Existing home sales rose in April, showing that first-time buyers continue to be drawn to affordable prices.

Although much has been made of reported declines in the average home price, it is important to look closely at the cause. Of the 75 million owner-occupied homes, only about 5 million will actually be sold, and many are distressed properties.  This skews the average price downward and does not necessarily reflect the value of other homes in a community, or across the nation.

The fact is conditions are optimal for buyers with good jobs who are looking at lower and mid-priced homes and plan to live there for several years.  Mortgage interest rates are low, there is a wide selection of homes and prices are affordable in most areas, and let’s not forget the $8,000 first-time buyer tax credit.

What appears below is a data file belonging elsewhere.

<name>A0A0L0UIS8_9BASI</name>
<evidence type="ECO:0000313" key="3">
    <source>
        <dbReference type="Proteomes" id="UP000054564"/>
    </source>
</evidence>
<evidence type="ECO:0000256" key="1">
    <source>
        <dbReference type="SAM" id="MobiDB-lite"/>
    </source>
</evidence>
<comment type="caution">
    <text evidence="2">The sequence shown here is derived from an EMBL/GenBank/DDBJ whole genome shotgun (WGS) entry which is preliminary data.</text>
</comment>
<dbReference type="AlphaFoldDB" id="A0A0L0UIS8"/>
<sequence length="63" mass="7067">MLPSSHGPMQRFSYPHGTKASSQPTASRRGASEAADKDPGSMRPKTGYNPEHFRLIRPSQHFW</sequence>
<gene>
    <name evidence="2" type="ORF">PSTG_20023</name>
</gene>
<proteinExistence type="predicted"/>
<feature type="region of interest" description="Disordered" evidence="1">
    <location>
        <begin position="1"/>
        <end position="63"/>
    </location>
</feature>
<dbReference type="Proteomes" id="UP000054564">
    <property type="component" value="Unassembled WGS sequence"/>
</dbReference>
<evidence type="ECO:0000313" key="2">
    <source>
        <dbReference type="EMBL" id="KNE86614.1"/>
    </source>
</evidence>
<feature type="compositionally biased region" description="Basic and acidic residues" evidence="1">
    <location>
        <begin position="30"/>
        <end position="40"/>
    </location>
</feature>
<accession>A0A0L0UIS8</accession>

Yet, problems in financing jumbo mortgages are putting a drag on the housing market and the national economy.  For example, many current jumbo mortgage holders, if given the opportunity to refinance, could save $6,000 to $15,000 in annual interest costs – that’s money that could be spent elsewhere.  Sixty percent of recent home purchasers who used jumbo loans put at least 20 percent down on the home – significantly higher than down payments for people using GSE or FHA mortgages.  Again, that money could be spent elsewhere.

NAR has asked the Fed to buy jumbo mortgages as part of the TARP/TALF program, which may help lower the spread between jumbo and conforming rates.  We hope that Washington policymakers will act quickly to correct this discrepancy and take one more step on the road to a meaningful economic recovery.